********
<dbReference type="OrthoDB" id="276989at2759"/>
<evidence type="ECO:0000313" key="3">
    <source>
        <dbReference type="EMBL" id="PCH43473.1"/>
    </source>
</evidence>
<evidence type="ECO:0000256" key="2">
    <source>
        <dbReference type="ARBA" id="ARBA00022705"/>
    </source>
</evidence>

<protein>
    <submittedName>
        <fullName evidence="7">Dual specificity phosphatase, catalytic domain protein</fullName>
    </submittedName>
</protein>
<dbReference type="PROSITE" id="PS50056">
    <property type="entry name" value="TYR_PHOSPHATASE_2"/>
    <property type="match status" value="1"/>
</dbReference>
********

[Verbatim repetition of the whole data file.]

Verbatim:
<dbReference type="OrthoDB" id="276989at2759"/>
<evidence type="ECO:0000313" key="3">
    <source>
        <dbReference type="EMBL" id="PCH43473.1"/>
    </source>
</evidence>
<evidence type="ECO:0000256" key="2">
    <source>
        <dbReference type="ARBA" id="ARBA00022705"/>
    </source>
</evidence>

<protein>
    <submittedName>
        <fullName evidence="7">Dual specificity phosphatase, catalytic domain protein</fullName>
    </submittedName>
</protein>
<dbReference type="PROSITE" id="PS50056">
    <property type="entry name" value="TYR_PHOSPHATASE_2"/>
    <property type="match status" value="1"/>
</dbReference>